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Are you going on a trip to the beautiful English city of Bath? With so many things to see in Bath it is easy to get overwhelmed by the possibilities. If you want to know the best places to visit in Bath we have you covered! Below you will find our guide to help plan your ultimate trip.
Bath, one of Britain’s oldest cities, has been a center for wellness and pleasure since the days of the Roman Empire. Its naturally warm and mineral-rich waters attracted those who sought its curative powers and potential for rejuvenation.
Consequently, Bath became a destination for the wealthy elite who could afford such indulgences. The architecture and culture reflect this prosperous past and today visitors to the UK would be amiss to leave Bath off of their travel itinerary.
Fans of Georgian architecture will be in awe. The town’s honey-coloured townhouses and buildings are next to none. You’ll feel as if you’ve slipped into a Jane Austen novel as you stroll throughout Bath, admiring upwards of 5,000 historic buildings.
Many, like the Royal Crescent and the Circus, were considered revolutionary architectural achievements of their time. For those who enjoy a little shopping, Bath’s charming streets are lined with delightful boutiques and independently owned shops.
Whether you’re looking for the latest fashion or for souvenirs, you’ll be able to find just the thing in Bath. You’ll also be able to choose from a wide variety of restaurants and cafés, many of which feature locally grown produce and artisan ingredients. If you have any time left, there are many noteworthy museums and galleries to explore as well.
There are so many things to see in Bath, it’s easy to get overwhelmed by the possibilities. To help you plan your trip, here is a list of the best things to do in Bath, along with a few honourable mentions and hidden gems.
- Top places to visit in Bath
- Bath Tourist Attractions Map
- Travel tips and your questions answered about visiting Bath
- Final thoughts
Top places to visit in Bath
If you’re making a list of the top Bath tourist attractions, the Roman Baths would unquestionably be number one. Startlingly well preserved, they were constructed in 70 A.D. as a bathing and socializing complex that utilized the area’s natural thermal springs.
Amongst the ruins, you can see the heated changing rooms, plunge pools and the complicated system of pipes that brought the hot mineral-rich waters up through the ground.
There is also an interactive museum with many exhibits that bring the history around you to life. You can even sample the mineral water while you are there, just like the Romans and Celts did so long ago.
Also, be sure to take a moment and admire the lovely view of the Abbey which is just across the way.
If you’re looking for things to do in Bath at night, check to see if they are offering their tours by torchlight. Creep around the 2000-year-old pavements after dark using only the light of torches as your guide. It’s a way to experience the Roman Baths unlike any other.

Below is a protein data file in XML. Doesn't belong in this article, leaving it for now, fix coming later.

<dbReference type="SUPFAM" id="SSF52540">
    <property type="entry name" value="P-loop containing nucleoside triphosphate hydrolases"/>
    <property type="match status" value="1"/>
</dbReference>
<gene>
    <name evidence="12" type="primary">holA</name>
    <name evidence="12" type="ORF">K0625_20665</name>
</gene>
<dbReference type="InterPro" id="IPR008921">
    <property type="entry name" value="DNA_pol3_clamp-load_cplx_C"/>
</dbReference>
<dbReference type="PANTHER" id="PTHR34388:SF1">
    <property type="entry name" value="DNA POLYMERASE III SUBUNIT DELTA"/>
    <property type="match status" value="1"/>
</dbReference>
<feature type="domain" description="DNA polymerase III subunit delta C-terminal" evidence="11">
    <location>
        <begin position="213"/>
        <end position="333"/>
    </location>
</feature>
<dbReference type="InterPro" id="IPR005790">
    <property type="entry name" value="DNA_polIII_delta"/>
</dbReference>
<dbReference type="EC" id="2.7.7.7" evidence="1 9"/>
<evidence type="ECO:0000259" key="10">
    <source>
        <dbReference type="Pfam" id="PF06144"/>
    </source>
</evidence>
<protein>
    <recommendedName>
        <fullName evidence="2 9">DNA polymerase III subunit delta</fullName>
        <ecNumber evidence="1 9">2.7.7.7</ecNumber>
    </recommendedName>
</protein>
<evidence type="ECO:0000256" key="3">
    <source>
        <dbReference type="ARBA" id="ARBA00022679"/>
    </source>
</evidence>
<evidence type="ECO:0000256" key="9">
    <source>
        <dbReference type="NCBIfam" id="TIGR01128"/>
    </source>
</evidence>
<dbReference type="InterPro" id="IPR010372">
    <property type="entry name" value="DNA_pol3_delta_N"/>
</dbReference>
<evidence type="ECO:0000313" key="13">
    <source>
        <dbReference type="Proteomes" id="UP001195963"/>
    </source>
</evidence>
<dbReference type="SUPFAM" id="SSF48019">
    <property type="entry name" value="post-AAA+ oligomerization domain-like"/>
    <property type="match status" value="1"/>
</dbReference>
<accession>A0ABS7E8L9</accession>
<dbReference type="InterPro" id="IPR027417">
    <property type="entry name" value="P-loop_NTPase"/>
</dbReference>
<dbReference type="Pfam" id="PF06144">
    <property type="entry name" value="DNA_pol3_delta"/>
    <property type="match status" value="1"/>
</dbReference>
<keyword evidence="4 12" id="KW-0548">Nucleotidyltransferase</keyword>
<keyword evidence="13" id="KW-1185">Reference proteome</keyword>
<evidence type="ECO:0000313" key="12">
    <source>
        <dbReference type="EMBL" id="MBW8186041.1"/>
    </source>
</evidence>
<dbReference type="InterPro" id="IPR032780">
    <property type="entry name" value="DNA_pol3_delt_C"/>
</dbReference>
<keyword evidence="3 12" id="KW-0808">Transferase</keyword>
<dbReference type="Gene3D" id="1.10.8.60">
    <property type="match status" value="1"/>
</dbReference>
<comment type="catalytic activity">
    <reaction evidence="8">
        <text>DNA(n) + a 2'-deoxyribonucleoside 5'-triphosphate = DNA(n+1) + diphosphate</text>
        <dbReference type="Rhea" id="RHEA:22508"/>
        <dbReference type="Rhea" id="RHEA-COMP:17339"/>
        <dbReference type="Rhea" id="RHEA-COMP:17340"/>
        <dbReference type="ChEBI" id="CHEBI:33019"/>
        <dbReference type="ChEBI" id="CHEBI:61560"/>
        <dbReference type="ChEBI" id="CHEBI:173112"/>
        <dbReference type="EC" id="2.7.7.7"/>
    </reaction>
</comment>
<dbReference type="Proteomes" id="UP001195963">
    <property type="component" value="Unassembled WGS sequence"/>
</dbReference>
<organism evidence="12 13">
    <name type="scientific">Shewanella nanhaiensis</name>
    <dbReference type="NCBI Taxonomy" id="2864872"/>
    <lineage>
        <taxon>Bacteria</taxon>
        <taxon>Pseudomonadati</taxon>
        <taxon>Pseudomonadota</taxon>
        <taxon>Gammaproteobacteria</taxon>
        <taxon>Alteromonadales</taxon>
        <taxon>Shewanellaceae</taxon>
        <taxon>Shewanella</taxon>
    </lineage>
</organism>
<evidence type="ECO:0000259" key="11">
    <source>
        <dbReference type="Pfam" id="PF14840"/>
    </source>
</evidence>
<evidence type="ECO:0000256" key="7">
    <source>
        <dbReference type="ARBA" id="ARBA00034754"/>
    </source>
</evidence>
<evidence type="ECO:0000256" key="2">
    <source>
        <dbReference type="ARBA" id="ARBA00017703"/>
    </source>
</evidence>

For a daytime visit, however, check online for opening times and prices. A word of advice — try to go early in order to avoid the crowds.
Right across from the Roman Baths is the Bath Abbey. One of the top Bath attractions, it is the parish church of the Church of England and stands proudly on the town’s highest hill.
It was founded in the 7th century and has a long and colorful history, having been built and rebuilt several times and finally restored in 1860. Its gorgeous multi-story stained glass windows and high ceilings are truly breathtaking.
To best understand the history of the church, take a guided tour — preferably one that includes a trip up to the tower. It’s only 212 steps to the top and on the way, you’ll pass the bell ringing chamber and be behind the clock face.
When you arrive at the top, you’ll be treated to magnificent views of the town and the Somerset countryside beyond.
Tours usually take less than an hour. Entrance to the Bath Abbey is free but a donation of £5 per person is highly encouraged.
Royal Crescent (and No.1 Royal Crescent)
Ever wanted to see how the other half lived in 18th century Britain? Then the Royal Crescent should absolutely occupy the number one spot on your “Bath places to visit” list.
The Royal Crescent is made up of 30 identical Georgian townhouses designed specifically for the aristocracy. It is one of the most impressive achievements in 18th century architecture.
Their fronts are amazingly symmetrical as they gently curve around a vast and neatly manicured lawn. The backs of the structures are more varied, with differing details and roof heights.
Venture into No.1 Royal Crescent, the first townhouse built that today serves as a museum. It has been authentically decorated top to bottom just as it would have been back in the 1700s.
In addition to the luxury accommodations of the residents, visitors will have a chance to see the scullery and servants’ quarters that are below the stairs. The juxtaposition of both the upstairs and downstairs lives is something to behold and provides for a better understanding of what life was truly like for the people that called these places home.
Assembly Rooms and Fashion Museum
For the fashion-minded looking for activities to do in Bath, a visit to the Assembly Rooms and the Fashion Museum is a must.
First, explore the Assembly Rooms with their lovely chandeliers, stone carving and mirrors.